Metabolic water is water produced as cellular fuels (lipids, carbohydrates, proteins) are oxidized during aerobic respiration, the central energy-producing process in animals, plants, and most microorganisms. Metabolic water is formed when oxygen is reduced as the terminal electron acceptor in the electron transport chain, and the rate of metabolic water production can be estimated from the rate of oxygen consumption or carbon dioxide production. Although importance of metabolic water is known for animals such as desert rodents, for which it can be the exclusive water source, the role of metabolic water in the ecophysiology of microbes has been largely ignored. Our object was to determine if metabolic water is of quantitative significance to the water balance of soil microbes. If so, this would imply that organic matter oxidation functions as a source of water in addition to its recognized role as a source of energy and carbon skeletons. We used published rates of soil heterotrophic respiration and microbial biomass to estimate the volume of metabolic water produced by microorganisms in diverse terrestrial ecosystems. We used published relationships between mass-specific oxygen consumption and body mass of bacteria to estimate the fractional contribution of metabolic water to cellular water volume. Lastly, we measured oxygen consumption, soil moisture, and isotopic composition of soil water labeled with 18-oxygen enriched oxygen gas during laboratory incubations of soils with and without added carbon substrate to document the quantitative relationship between microbial carbon metabolism and metabolic water production.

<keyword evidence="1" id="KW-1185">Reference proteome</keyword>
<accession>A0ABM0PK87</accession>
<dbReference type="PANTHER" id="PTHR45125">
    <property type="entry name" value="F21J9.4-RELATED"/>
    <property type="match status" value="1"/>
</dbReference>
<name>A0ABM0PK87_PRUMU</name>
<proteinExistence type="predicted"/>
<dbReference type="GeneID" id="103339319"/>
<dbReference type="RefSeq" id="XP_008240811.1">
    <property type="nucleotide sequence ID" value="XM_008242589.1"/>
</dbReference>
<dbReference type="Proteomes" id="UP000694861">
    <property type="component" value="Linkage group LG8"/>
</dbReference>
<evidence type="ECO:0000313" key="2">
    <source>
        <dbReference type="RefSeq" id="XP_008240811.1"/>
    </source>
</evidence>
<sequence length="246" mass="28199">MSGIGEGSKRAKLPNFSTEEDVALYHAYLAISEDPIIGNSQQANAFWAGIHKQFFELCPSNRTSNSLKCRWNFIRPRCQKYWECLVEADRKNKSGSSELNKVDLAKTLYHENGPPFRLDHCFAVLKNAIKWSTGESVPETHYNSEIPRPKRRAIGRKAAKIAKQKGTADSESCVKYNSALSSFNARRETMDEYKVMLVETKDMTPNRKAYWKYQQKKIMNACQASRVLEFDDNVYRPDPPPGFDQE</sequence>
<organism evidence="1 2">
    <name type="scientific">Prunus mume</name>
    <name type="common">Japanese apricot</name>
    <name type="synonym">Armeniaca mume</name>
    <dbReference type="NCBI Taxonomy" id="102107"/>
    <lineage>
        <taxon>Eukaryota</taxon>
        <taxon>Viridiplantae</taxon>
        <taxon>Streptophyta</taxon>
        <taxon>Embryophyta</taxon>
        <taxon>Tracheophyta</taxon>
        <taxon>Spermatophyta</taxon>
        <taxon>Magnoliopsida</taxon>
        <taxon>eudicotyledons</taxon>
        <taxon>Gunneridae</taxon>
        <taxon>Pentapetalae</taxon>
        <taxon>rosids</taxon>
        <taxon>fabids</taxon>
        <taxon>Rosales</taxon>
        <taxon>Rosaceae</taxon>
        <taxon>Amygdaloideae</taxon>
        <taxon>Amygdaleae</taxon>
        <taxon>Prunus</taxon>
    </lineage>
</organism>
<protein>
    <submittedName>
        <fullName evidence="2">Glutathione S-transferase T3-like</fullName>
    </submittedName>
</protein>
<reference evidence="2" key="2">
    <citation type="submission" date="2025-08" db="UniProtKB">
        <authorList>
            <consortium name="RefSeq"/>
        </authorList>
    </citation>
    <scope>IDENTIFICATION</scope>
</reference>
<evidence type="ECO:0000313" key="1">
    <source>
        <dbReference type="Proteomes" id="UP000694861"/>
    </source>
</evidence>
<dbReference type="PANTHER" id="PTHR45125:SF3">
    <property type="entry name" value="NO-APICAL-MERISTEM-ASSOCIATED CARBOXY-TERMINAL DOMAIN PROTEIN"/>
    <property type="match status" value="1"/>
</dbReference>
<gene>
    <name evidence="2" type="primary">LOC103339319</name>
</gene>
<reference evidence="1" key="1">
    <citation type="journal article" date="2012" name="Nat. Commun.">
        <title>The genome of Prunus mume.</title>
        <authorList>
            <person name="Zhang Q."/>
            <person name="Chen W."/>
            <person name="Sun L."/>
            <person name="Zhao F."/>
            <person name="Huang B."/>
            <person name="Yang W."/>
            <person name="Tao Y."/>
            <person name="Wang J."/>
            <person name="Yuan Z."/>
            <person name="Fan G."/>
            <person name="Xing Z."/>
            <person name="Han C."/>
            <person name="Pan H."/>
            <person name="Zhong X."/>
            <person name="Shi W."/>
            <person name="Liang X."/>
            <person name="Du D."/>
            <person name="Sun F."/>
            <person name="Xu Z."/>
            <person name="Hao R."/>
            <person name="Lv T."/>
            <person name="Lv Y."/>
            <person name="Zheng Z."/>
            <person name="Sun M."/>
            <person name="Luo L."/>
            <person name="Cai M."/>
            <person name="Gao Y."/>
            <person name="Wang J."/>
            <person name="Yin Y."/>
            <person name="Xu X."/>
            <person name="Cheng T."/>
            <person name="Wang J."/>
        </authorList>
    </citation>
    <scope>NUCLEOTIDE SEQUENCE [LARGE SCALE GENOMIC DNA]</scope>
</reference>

Soil respiration and microbial biomass data from boreal, Mediterranean, and tropical forest indicate that respiratory metabolism produces a water volume equal to 4% to 70% of microbial biomass water each day. From published data on metabolic rates and body size of bacteria we estimate that aerobic respiration produces an amount of water equivalent to 10 – 30% of organism mass daily. Our direct measurements of oxygen consumption during soil incubations indicate that daily microbial respiration produces a mass of water that is 5% (no added glucose) to 15% (added glucose) of microbial cell water mass. Moreover, using an isotopic tracer technique, we have detected the presence of the oxygen from metabolic water in microbial biomass. Together these studies suggest that metabolic water may contribute significantly to the water balance of soil microorganisms and that this may be particularly important during periods of soil drying.